The MIT AgeLab has partnered with the Boston Globe to produce a series of articles on Boston's potential to become the new "Silicon Valley of Longevity." In the first article of the series, AgeLab Director Joseph Coughlin and Research Associate Luke Yoquinto write,
"In the 1980s, Boston fumbled an opportunity that would haunt it for generations. If, at the dawn of that decade, you were asked to predict where America’s technological epicenter would soon develop, you might have pointed to the area defined by Route 128. There, a leading group of computer developers had set up shop, supported by a web of academic, business, government, and financial interests. The country’s high-tech future was being written and, as in revolutions past, it seemed Boston would be holding the quill.
Instead, however, the future headed west. Silicon Valley, not Boston, was the site of the personal computer revolution — and several subsequent ones as well.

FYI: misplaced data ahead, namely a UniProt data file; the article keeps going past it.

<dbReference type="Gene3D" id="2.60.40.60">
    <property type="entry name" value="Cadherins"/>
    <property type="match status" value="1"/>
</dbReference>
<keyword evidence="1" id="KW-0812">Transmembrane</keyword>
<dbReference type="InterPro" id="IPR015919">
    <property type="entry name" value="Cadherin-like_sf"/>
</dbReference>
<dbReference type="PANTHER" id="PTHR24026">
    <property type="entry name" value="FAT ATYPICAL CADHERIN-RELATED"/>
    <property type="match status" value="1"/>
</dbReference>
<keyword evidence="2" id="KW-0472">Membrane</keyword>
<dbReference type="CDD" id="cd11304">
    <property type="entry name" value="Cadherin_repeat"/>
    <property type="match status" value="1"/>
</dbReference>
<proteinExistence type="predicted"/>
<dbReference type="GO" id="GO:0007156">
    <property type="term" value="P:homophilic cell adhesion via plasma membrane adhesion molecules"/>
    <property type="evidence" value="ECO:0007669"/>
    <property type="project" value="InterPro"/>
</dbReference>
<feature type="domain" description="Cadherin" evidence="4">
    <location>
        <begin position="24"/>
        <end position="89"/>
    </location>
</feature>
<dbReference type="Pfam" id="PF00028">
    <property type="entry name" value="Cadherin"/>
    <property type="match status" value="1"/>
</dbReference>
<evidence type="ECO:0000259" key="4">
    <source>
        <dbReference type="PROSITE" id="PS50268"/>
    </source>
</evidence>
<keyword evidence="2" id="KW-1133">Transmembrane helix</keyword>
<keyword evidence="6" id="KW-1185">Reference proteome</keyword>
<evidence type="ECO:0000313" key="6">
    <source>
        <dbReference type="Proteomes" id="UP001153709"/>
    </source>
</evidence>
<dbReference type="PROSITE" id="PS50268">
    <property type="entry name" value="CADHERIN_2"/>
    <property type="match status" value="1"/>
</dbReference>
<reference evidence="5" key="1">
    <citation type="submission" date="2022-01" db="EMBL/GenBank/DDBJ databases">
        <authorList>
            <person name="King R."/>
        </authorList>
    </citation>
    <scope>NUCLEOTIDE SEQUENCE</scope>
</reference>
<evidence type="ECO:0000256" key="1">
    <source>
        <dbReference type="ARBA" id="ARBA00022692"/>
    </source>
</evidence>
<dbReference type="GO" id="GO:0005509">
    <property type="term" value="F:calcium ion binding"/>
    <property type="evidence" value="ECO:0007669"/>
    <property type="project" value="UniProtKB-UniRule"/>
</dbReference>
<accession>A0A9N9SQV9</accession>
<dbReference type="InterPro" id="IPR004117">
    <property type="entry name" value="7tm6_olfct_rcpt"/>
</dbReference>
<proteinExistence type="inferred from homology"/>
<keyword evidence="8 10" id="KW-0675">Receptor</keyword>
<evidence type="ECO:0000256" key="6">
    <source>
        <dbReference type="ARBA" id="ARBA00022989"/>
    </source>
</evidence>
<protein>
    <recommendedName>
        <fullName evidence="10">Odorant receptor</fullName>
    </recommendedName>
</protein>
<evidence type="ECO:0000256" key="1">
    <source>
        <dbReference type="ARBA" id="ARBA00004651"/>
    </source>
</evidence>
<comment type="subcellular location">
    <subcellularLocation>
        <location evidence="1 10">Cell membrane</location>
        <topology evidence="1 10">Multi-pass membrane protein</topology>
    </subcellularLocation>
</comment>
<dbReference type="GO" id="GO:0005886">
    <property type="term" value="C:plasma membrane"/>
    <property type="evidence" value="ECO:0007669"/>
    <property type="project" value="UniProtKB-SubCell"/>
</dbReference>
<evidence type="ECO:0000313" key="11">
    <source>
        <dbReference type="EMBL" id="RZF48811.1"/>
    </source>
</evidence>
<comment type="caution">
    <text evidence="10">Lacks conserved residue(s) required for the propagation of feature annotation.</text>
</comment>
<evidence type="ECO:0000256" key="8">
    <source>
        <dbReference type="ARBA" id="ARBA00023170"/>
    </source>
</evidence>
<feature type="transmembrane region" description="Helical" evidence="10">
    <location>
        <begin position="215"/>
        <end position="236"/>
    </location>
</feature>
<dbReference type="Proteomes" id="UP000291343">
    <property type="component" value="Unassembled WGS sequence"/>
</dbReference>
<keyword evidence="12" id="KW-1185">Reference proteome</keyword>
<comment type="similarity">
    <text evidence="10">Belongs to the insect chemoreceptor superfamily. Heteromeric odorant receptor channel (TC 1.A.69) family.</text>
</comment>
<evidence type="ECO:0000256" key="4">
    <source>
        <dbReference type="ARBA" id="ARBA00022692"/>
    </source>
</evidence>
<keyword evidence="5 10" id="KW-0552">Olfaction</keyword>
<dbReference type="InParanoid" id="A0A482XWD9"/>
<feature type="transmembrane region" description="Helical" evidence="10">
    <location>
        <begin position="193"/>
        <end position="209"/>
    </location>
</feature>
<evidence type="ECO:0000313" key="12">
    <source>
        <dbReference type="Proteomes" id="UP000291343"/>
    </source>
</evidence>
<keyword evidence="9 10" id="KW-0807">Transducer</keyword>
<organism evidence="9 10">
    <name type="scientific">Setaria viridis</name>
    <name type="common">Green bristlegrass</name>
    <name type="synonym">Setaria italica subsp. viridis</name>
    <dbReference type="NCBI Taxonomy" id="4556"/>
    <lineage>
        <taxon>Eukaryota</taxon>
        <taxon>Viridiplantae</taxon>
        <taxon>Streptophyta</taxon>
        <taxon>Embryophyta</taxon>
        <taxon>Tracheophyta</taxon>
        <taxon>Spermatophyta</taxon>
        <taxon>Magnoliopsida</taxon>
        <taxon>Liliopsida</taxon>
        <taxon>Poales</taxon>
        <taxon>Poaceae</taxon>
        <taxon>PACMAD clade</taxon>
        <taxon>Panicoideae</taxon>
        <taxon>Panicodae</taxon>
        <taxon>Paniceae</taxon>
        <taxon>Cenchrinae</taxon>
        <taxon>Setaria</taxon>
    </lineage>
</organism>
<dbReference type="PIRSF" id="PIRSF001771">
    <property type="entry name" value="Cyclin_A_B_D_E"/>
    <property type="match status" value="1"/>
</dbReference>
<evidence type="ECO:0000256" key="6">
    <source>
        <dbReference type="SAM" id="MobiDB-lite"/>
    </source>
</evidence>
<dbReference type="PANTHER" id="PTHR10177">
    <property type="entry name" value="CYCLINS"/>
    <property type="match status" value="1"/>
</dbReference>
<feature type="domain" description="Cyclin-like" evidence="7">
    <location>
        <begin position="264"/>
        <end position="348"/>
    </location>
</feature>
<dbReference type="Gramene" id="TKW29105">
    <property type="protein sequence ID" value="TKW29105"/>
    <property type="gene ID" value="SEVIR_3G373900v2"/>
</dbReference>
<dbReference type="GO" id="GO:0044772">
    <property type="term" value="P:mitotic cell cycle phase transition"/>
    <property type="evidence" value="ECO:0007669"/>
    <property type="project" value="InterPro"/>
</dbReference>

Today, Greater Boston has that rarest of opportunities: a shot at a do-over. More than any other region, it is showing the early signs of a new sort of innovation cluster. Boston’s fledgling Longevity Hub, as we at the MIT AgeLab have begun calling it, has become a major source of creativity in response to population aging: perhaps the most significant-yet-inevitable trend coming to global economies."
Read the full story here.